HTCP began in early 2013 as an interprofessional care team created within the University of Arizona Health Network (now the Banner – University Medicine Division of Banner Health) in collaboration with the University of Arizona Health Plans (UAHP), the UA Center on Aging and the UA Health Sciences colleges. The goal — to improve care for vulnerable UAHP dual Medicare/Medicaid eligible members who receive their primary care from a UAHN provider.
An Interprofessional Approach to Clinical Interventions
The HTCP core care team is an interprofessional one, consisting of a nurse practitioner, registered nurse, clinical pharmacist, social work/health behavior partner, and community health partner, supported by a medical and a behavioral health director.
The patient and family-centered clinical interventions include Primary Care at Home for those patients who are most debilitated from their chronic or mental health conditions, care coordination in conjunction with the patient’s primary care provider for those experiencing an acute challenge due to their health conditions, and population-based care for other patients who would benefit from improved preventive services and self-care of their condition. The first two interventions were instituted in early 2013, and a third was instituted in the fall of 2013.
By mid-2014, the HTCP program interventions had resulted in a 41% decrease in emergency department visits, a 33% decrease in hospitalizations and a 27% decrease in hospital readmissions — as reported to the U.S. Centers for Medicare and Medicaid Services and the Arizona Health Care Cost Containment System (AHCCCS).
Better Care and Better Health Outcomes at the Best Value
The HTCP program is modeled after the best practices of established and tested models of care such as the Veteran’s Administration’s Home-Based Primary Care Program.
What makes the HTCP program especially unique is the focus on behavioral health issues, from which more than a third of the target population suffers. Recognizing that co-morbidities of mental health and chronic conditions in a socio-economically challenged population leads to fragmented care and overuse of hospital and emergency services, the program aims to:
- Reduce avoidable hospitalization and emergency department use
- Improve appropriate use of prescribed medications
- Enhance the quality of care and connection to the health care system
- Improve self-sufficiency and quality of life
Partnering for Success
The “Healthy Together Care Partnership” refers to a collaboration of the interdisciplinary care team, primary and specialty care providers, and patient and family members.
Here is another patient story showing how the program fulfills its mission of partnering with patients, caregivers and community physicians to deliver care that is accountable and integrates all aspects of wellness:
A 46-year-old woman has numerous chronic conditions including lupus. She suffered for more than a year with an open, bleeding wound encompassing her full lower leg. The Healthy Together Care Partnership team coordinated her care with rheumatology, dermatology, and the SALSA clinic, as well as accompanied the patient to medical appointments and helped her understand and manage her diet, disease, and wound care. The wound is now more than 50% healed after 18 mos. of little progress. When asked what she thought of the program, the patient stated, “thank God you called me. I was so overwhelmed.”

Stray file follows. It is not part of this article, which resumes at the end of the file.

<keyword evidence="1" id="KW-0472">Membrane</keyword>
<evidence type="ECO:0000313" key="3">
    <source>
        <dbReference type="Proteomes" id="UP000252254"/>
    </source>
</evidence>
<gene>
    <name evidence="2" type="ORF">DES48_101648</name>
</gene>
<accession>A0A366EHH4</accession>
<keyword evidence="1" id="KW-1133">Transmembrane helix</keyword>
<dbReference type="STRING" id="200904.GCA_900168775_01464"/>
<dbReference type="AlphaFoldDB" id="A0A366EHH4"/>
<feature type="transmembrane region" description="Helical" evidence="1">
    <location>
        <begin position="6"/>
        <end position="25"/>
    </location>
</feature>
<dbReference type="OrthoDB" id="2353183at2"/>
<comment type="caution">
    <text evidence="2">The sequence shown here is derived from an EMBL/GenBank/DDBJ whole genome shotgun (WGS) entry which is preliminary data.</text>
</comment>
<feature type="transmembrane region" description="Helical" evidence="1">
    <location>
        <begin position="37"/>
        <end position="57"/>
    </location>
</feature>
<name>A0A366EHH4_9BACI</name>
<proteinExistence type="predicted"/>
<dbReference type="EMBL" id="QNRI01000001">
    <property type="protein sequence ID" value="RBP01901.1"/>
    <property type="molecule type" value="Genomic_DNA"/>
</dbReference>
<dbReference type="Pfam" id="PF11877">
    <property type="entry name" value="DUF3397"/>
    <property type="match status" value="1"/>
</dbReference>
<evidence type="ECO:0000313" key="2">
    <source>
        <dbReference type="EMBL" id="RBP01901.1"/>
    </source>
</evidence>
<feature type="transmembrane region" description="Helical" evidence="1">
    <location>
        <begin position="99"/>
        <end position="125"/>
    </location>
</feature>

Interprofessional Partners Make the Difference!
The HTCP team model includes students, interns, and residents from the disciplines of Pharmacy, Public Health, Medicine, Nursing, and Engineering, as well as social work interns, peer support mentors, and community health and outreach.
During the first year, a medical student, two clinical pharmacy residents, and two master’s degree candidates in public health participated in program development and clinical initiatives. The expertise and unique points of view the interprofessional partners contribute are critical to the sustained success of a partnership model, such as the Healthy Together Care Partnership.
Banner Health’s Healthy Together Care Partnership Program [VIDEO]
This is a four-minute video on one of Banner Health’s programs serving AHCCCS and Medicare clients who have complex medical issues. It provides an interdisciplinary team of medical personnel to work together to find the best care for the patients. Staff and patients talk about their role in and benefits of the program. November 2015
“Tales from the Healthcare Village: How a Team-based Collaborative Care Partnership is Uniting Patients, Providers, and Payers to Achieve Better Care at a Greater Value” [PowerPoint]
A presentation by Nancy Wexler and Dorothy Terrazas, FNP-C, at the Collaborative Family Healthcare Association Annual Conference, Portland, Ore., October 2015
“Health Plan Perspectives: Cost of Care, Dual Eligible Populations and the ACA” [PowerPoint]
A presentation by James Stover, CEO, UA Health Plans, at the American Academy of Home Care Medicine (AAHCM) Annual Meeting, Orlando, Fla., May 15, 2014
“Considerations in Dual-Eligible Home Care” [PowerPoint]
A presentation by Jane Mohler, NP-C, MSN, MPH, PhD, at the American Academy of Home Care Medicine (AAHCM) Annual Meeting, Orlando, Fla., May 14, 2014
“Community-Based Programs – Healthy Together Care Partnership” [PowerPoint]
A presentation by Mindy Fain, MD, and James Stover, CEO, UA Health Plans at the Hartford/ADGAP (Association of Directors of Geriatric Academic Programs) Leadership Retreat, Coronado, CA, January 2013